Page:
Lea said one third of the designated service businesses, the category being zeroed in on by the new federal regulations, have closed their doors. Another third have told their employees they are closing, according to Lea.
Nadine Marchena, assistant chief executive officer of the Economic Development Agency, disagrees with Lea's assessment, and is quick to point out the affected businesses are only a part of those participating in the program. Along with the designated service business, manufacturing companies, service businesses, and even the local phone company are or have been beneficiaries and they are not affected by the new regulations.
Nevertheless, no one in government is unconcerned about the potential fallout.
That was Berry's intention in drafting legislation that would address some of what is perceived as the IRS concerns, as well as those of current or potential beneficiaries.
Included in the legislation that is to be sent back to the Economic Development, Agriculture and Consumer Protection Committee for review are provisions to:
Limit the number of shareholders in a company, and require notification when any new partners or shareholders are added.
Change the basis upon which a partner in an EDC company is taxed on allocations that may not actually be distributed to the partner.
Allow beneficiaries to make investment loans of over $1 million in the territory and receive tax breaks on the interest earned.
Increase the cap on what is considered a small business from $1 million to $4 million in annual receipts to keep pace with inflation and to allow more small businesses to enter the program.
Reduce the application fee and increase the benefit period for small businesses.
Objections to at least one of the proposed amendments were registered.
Attorney Tom Bolt showed up to represent the bankers on the lending issue. Bolt expressed concern that the law wasn't specific enough and could lead to financial shenanigans if it wasn't carefully reviewed and tightened up.
Berry told Bolt she thought the law was fine the way it was written, but said his concerns would be taken into consideration.
By the end of the meeting, the passion had petered out and it wasn't clear exactly what the next move would be.
The public comment period for the recently clarified rules and regulations pertinent to the change in the tax law ends July 31.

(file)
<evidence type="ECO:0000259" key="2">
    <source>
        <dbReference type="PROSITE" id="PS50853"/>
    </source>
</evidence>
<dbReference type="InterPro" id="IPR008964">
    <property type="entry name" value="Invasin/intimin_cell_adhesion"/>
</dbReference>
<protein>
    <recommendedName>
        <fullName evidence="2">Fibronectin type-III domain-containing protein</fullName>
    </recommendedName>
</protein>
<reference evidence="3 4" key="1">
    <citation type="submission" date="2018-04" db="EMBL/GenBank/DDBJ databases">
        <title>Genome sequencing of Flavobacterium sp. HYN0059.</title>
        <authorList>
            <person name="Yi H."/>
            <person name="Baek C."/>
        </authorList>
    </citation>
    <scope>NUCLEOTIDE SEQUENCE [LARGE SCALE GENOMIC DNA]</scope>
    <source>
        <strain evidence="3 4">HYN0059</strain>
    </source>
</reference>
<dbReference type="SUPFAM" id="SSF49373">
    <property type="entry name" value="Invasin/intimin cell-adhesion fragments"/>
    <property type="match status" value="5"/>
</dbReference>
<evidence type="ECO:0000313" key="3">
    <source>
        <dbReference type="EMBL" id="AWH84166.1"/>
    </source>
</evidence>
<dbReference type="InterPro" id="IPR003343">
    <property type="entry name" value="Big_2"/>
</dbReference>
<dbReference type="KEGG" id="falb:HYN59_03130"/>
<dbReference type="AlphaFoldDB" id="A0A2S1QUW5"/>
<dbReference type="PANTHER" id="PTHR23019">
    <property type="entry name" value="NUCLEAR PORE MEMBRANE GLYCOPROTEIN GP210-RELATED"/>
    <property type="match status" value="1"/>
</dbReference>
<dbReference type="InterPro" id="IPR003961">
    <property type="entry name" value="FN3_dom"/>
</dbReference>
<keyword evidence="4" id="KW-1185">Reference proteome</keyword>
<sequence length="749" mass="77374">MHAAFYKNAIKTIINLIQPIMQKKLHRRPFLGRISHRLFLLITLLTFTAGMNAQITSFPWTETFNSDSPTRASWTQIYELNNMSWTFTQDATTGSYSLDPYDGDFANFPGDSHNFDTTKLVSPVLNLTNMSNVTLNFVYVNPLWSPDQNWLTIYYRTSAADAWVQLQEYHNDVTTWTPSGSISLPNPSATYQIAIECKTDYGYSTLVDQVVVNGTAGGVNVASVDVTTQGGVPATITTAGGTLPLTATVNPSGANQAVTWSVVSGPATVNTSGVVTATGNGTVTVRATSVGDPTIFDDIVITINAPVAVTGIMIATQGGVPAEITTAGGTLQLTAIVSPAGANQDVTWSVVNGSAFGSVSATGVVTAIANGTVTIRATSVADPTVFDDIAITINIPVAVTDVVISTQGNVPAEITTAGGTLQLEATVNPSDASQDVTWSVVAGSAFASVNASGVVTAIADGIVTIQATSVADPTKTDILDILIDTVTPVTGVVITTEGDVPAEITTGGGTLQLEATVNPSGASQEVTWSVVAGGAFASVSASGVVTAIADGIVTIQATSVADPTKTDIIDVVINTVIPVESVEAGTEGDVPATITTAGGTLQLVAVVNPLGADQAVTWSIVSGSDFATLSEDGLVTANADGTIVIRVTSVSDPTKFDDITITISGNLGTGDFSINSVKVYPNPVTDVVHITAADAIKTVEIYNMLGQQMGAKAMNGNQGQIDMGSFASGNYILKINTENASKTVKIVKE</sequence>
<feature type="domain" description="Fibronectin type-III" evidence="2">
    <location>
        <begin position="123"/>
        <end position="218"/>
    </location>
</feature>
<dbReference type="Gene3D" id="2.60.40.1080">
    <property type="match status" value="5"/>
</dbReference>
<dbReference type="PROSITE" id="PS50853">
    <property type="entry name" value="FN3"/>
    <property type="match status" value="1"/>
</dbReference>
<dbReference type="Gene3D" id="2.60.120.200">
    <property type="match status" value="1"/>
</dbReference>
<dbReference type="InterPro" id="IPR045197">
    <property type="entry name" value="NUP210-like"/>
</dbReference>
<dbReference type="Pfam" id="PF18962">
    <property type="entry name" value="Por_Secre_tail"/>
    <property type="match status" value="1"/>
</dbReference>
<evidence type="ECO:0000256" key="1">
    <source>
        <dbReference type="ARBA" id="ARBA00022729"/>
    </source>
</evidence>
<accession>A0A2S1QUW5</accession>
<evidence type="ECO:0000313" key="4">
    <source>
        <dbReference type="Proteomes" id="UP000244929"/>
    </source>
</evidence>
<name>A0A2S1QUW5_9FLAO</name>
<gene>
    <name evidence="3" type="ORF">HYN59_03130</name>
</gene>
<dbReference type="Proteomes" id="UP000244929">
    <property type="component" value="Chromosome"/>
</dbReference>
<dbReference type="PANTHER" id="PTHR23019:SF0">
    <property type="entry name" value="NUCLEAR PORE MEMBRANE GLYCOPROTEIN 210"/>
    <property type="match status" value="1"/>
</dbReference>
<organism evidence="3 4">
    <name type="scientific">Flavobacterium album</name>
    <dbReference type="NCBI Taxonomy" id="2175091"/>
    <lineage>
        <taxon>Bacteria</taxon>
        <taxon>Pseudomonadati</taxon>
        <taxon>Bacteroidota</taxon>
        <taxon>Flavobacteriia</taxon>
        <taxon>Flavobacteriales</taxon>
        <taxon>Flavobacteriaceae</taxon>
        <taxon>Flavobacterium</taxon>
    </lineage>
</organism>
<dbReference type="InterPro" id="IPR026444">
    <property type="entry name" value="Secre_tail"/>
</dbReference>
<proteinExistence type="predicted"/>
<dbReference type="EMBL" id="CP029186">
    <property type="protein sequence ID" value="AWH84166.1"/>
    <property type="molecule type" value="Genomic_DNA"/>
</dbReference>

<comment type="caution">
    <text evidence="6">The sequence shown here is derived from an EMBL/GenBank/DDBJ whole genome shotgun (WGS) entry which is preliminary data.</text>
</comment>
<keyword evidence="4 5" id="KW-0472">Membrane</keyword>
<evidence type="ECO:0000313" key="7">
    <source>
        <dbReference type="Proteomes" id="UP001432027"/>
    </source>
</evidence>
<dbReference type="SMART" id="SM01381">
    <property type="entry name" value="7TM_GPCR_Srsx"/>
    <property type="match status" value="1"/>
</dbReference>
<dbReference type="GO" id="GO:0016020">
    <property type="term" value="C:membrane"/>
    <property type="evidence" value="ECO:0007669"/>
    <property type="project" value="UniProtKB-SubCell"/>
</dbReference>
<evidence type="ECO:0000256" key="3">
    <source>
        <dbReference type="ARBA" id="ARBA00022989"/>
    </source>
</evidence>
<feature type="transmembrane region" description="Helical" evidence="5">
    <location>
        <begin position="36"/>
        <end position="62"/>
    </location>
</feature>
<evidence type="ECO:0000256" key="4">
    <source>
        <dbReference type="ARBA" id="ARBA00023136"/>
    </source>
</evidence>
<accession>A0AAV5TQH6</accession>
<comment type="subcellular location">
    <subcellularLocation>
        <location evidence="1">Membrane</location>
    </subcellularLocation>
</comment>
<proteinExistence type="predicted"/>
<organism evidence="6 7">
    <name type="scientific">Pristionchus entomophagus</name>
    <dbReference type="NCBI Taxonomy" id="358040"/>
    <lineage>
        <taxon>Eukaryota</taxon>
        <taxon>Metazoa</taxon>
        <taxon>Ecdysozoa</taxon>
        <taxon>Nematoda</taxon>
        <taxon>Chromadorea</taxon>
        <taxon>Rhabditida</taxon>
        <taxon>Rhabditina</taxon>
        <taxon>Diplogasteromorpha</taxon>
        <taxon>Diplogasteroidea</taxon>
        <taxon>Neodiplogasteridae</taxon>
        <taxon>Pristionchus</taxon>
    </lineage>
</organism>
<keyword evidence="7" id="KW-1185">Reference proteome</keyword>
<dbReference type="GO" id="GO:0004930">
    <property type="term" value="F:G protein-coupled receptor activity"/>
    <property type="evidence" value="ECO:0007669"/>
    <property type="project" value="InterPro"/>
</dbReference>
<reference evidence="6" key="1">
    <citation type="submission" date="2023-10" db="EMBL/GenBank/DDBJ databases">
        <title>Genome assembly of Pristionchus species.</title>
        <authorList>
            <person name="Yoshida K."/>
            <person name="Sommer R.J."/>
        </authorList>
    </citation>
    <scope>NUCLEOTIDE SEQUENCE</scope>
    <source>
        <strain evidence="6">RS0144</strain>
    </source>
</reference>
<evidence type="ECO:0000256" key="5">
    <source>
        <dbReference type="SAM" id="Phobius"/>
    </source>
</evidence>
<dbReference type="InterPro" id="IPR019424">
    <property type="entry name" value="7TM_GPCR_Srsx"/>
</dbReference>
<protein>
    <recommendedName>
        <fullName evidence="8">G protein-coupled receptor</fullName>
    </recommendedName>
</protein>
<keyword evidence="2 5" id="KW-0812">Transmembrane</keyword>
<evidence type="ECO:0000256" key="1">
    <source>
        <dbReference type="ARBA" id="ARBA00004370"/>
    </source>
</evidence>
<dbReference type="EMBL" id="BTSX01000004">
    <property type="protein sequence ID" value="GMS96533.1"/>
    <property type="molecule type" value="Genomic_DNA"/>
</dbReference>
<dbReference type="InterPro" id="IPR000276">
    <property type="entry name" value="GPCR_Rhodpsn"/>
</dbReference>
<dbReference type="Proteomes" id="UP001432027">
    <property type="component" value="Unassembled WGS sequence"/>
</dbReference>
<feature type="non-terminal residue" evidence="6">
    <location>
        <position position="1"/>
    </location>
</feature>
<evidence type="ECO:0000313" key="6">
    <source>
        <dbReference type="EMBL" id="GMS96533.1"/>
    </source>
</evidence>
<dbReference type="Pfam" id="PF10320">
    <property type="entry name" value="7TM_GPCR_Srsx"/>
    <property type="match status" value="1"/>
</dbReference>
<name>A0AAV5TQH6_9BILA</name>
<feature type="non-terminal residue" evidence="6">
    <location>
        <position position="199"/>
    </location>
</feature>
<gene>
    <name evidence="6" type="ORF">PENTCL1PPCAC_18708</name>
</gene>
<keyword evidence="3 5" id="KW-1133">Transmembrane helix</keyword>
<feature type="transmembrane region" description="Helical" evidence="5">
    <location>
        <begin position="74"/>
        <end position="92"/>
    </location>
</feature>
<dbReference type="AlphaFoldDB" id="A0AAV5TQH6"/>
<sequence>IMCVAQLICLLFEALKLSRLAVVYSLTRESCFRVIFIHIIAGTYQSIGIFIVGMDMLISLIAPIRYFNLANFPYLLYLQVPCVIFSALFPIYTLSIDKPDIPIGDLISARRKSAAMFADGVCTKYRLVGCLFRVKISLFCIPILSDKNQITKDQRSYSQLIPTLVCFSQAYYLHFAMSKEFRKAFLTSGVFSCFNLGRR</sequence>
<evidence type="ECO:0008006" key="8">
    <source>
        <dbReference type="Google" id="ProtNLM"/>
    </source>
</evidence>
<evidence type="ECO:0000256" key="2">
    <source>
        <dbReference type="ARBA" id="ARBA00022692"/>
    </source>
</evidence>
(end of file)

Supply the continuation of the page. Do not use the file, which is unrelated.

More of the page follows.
Sen. Terrence "Positive" Nelson said he would be happy to go to Washington and make the case for the V.I. Nelson said, "We are half-citizens." He said, "I voted for President Clinton when I was a student in North Carolina. I come back here and I can't vote for nobody."
Nissman said it would be a good idea for as many government officials to go to Washington as possible.
Nissman also said it was important to get as many U.S. Senators and government officials to the V.I. as possible to show them "who we are."
An effort has been underway by several EDC beneficiaries to do just that. And a few U.S. senators have been brought to the territory. But the cost is high. As part of the carrot to get them to make the trip, they have been promised as much as $50,000 in contributions.
Numerous efforts on the part of the V.I. government up to now, including a letter sent by Gov. Charles W. Turnbull to Treasury Secretary John W. Snow April 28, have seemingly had little affect upon Washington officials.
In fact, between the enactment of the American Jobs Act in October 2004, and the publishing of the regulations governing the law in April, the rules have gotten tighter and worse.
Sen. Ronald Russell said he thought it was in
the interest of the Congress to, "chop away at any benefits we have. They are our competitors."
Sen. Neville James asked Nissman what might have happened if the territory had enacted it's own residency laws governing the EDC program prior to the shoe-drop last fall. "Have we been as aggressive as we should have been?" James asked.
"There was a window of opportunity," Nissman said, "But that's over now."
Frank Schulterbrant, chief executive officer of the EDA, and tax attorney Marjorie Rawls Roberts also provided testimony at the hearing.
All senators except Norman Jn Baptiste checked in at the meeting, which started an hour late, but Sen. Celestino White was not seen again on the floor after he logged in.